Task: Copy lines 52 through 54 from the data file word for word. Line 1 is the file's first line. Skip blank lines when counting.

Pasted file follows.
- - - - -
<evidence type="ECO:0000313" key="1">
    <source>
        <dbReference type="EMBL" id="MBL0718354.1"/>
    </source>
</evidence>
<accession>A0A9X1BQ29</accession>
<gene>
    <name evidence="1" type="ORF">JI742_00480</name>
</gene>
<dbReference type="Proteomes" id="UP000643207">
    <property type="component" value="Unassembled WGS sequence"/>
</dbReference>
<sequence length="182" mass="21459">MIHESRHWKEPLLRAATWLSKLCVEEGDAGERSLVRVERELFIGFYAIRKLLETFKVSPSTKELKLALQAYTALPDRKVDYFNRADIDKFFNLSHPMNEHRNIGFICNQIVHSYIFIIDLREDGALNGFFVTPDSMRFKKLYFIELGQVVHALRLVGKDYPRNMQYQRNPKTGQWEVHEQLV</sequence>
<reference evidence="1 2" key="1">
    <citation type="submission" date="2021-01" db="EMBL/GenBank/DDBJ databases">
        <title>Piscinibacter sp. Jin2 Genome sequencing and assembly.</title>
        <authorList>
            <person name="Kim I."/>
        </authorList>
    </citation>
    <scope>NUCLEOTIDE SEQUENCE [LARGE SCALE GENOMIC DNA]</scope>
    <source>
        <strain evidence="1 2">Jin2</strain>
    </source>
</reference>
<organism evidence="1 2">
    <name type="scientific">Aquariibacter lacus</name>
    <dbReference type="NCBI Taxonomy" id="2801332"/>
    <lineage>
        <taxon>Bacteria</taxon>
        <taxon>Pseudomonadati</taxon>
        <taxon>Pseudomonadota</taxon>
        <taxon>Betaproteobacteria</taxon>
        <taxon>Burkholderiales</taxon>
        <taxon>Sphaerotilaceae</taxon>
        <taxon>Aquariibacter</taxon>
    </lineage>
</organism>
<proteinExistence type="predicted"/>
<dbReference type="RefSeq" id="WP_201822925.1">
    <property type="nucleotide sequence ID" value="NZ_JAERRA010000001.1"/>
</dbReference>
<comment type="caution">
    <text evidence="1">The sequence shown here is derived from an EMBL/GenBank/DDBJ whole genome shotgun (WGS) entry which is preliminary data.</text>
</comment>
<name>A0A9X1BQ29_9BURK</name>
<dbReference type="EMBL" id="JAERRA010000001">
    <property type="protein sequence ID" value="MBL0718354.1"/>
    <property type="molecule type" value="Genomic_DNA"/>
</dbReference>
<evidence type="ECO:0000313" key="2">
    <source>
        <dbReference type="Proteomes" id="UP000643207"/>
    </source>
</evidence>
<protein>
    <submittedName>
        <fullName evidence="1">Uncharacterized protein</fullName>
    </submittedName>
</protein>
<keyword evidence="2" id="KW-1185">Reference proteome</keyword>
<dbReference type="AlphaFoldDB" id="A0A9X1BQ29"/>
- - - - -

    <source>
        <dbReference type="Proteomes" id="UP000643207"/>
    </source>